View Full Version : Steam OS!

Dj Jimmi Zero
09-23-2013, 01:44 PM
As we’ve been working on bringing Steam to the living room, we’ve come to the conclusion that the
environment best suited to delivering value to customers is an operating system built around Steam itself.
SteamOS combines the rock-solid architecture of Linux with a gaming experience built for the big screen.
It will be available soon as a free stand-alone operating system for living room machines.


09-23-2013, 01:55 PM
so does this mean i won't have to upgrade to win7 to play all the games on steam? and it's free?

Drunken Savior
09-23-2013, 02:36 PM
so does this mean i won't have to upgrade to win7 to play all the games on steam? and it's free?

Assuming you aren't running Windows in the first place, probably not. Steam OS will be based off Linux and they still would need Direct3D (As well as all the other APIs contained within DirectX) in order to play a lot of these games. Since DirectX APIs are proprietary and owned by Microsoft, it's unlikely that we'll see DirectX in Steam OS. As it stands, Microsoft probably won't license Steam DirectX since it would mean losing people buying copies of Windows.

In the future, however, it might mean more support for Open GL over DirectX, which is a open sourced API that will allow games to be run on multiple OS, such as OSX, Steam OS, Linux and Windows.

If you already have a Windows-based computer in your office, for example, then Steam OS on a Steambox is claiming to be able to display the game on your TV through your home network. Seems kind of like Chromecast built around gaming.

[Edit] And yes, it looks to be free. So you can build a small little Home Theater PC and make it capable for gaming by adding a beefy GPU and skip the costs of buying/upgrading Windows. It makes sense for Valve to do this if they want to get into the hardware business with Steambox. They don't want extra cost leveraged on them or the consumer by going to a 3rd party (e.g. Microsoft) for an OS to play games. But, like I mentioned before, there is still that DirectX hurdle that will need to be addressed for many existing games.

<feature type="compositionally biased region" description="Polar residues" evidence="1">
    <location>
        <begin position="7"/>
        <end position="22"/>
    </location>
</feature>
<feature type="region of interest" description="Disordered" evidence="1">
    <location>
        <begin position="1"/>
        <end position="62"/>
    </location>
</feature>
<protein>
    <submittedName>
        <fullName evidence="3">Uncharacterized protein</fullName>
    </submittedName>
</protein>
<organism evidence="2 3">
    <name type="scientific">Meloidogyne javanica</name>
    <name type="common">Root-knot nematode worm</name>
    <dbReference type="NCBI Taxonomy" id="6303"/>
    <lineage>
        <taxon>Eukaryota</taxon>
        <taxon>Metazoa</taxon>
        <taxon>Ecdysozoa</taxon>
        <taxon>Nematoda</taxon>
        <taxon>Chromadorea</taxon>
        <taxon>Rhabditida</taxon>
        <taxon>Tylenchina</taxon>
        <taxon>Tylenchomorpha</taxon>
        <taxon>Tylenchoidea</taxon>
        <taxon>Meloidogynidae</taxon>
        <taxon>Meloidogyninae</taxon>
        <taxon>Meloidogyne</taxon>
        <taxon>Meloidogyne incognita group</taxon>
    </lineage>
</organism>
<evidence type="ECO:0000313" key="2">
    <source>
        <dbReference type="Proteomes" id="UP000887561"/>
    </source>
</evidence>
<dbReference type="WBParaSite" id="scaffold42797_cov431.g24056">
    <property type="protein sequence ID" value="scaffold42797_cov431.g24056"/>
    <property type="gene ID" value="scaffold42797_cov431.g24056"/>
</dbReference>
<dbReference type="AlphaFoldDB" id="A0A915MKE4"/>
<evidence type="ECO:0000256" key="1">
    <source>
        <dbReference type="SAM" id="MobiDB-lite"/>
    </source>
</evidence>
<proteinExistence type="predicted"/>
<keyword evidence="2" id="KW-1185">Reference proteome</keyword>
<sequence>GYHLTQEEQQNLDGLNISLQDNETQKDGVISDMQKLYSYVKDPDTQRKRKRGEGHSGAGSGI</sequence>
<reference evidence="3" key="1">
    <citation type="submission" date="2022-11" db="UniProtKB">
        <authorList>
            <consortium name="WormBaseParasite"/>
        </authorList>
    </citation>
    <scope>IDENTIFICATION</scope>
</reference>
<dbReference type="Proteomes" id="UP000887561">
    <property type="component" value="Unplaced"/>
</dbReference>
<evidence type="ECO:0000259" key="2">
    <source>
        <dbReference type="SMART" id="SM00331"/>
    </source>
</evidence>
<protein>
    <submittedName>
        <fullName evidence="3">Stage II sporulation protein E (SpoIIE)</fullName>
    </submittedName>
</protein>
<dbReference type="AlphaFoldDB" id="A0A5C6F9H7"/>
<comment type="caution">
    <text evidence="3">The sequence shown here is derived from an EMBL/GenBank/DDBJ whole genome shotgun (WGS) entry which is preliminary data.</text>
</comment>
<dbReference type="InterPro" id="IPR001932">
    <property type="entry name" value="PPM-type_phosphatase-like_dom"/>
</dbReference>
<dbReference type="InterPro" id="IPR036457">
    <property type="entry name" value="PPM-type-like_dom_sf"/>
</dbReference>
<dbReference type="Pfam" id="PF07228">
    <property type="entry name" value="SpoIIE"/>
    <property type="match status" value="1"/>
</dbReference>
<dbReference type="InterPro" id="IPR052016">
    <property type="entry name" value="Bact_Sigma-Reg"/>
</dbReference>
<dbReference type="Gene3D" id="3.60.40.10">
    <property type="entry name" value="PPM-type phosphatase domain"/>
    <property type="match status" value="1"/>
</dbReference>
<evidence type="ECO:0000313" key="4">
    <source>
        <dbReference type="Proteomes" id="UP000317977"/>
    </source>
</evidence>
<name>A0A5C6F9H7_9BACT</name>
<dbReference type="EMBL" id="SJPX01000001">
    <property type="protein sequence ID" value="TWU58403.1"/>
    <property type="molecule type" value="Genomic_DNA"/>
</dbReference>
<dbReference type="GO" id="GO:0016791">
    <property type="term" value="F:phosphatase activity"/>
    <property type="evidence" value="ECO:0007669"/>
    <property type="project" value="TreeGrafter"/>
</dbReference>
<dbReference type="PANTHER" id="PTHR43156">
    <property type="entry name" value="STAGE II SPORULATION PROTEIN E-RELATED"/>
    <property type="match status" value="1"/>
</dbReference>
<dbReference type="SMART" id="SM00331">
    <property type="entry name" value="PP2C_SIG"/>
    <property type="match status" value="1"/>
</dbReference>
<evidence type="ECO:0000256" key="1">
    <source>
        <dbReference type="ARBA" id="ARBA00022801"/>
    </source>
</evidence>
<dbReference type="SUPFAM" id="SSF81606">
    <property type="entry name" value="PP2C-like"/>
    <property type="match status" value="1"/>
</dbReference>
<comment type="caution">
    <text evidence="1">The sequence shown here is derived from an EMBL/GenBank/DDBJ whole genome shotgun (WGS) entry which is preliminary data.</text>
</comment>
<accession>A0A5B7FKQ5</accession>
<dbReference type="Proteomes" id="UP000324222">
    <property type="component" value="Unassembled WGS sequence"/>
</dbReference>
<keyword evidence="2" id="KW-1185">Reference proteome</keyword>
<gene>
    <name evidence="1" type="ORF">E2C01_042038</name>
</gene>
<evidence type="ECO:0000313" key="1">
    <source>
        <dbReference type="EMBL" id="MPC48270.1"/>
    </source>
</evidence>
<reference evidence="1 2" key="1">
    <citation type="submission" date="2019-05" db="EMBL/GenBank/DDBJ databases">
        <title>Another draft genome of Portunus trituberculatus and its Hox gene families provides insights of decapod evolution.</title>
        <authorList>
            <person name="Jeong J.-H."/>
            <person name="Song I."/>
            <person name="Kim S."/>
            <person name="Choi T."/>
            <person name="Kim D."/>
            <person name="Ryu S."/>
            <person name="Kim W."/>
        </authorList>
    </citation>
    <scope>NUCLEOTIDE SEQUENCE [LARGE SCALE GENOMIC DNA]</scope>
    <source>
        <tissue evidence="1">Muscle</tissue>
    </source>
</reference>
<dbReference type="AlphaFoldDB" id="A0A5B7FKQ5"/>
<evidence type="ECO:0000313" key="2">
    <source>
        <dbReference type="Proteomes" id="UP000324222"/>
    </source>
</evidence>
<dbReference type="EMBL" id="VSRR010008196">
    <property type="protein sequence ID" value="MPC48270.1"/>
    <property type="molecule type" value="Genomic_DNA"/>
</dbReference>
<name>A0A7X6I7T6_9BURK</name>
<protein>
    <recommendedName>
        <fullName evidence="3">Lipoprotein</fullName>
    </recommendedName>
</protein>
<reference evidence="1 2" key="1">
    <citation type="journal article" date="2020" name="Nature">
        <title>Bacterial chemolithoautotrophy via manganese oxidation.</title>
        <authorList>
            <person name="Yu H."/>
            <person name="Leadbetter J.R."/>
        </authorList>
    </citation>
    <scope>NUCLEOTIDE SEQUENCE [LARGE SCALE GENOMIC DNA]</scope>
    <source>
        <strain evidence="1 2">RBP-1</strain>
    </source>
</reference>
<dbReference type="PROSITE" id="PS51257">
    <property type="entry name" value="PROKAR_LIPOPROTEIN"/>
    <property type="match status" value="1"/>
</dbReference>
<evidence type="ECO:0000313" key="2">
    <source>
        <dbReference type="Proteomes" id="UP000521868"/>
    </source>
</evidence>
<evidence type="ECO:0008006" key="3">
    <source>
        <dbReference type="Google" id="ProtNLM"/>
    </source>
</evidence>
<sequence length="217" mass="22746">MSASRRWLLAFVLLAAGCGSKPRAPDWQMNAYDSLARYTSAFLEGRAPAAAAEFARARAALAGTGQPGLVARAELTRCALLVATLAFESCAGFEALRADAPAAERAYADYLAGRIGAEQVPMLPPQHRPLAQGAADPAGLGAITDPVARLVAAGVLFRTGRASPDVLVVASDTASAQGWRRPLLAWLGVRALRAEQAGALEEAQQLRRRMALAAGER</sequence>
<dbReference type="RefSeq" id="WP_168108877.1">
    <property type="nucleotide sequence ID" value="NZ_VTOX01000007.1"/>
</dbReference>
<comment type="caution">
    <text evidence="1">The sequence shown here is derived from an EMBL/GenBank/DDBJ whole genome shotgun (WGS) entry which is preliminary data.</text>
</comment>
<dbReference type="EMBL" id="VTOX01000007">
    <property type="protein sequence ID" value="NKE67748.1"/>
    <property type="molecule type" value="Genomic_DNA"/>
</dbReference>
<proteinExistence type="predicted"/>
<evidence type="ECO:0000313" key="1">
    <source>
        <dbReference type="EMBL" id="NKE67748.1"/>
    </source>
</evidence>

09-23-2013, 02:56 PM
Pretty cool, I might build a miniPC to use this.

Drunken Savior
09-23-2013, 03:00 PM
You'll still need a Windows based machine running DX11 to create the content that any Steam OS machine will stream if the game requires DX. Hopefully tomorrow, or Wednesday's, announcements will be address this in some what or another.

09-24-2013, 02:34 AM
I figured that, I just made a computer that could easily stream any game on steam.

Drunken Savior
09-24-2013, 02:45 AM
Don't get me wrong, I do love having the option of streaming PC games through Steam instead of a 3rd party program. I could build a near silent HTPC/console streamer that simply pulls media off a home server or streams games off my louder machine that's in the other room, leaving the living room free of too much fan noise and heat.

I think any negativity I might be showing is because I'm hoping that whatever Valve's Steambox is will help people get over some of the hurdles of PC gaming (price, hardware configuring) and so far I'm not getting the vibe that we'll be significantly expanding the user base. But Valve's got two more surprises up its sleeve so we'll see.

09-24-2013, 03:37 AM
I know what you mean.
I've told tons of people you don't need to spend more than 800 dollars a awesome gaming computer. I've even built some for people, they have it in their heads that it costs 1200 and more, but I always have to tell them NOOOOOOOOOOOOOO those are freaks who hump their computers every day. They only care about having the best.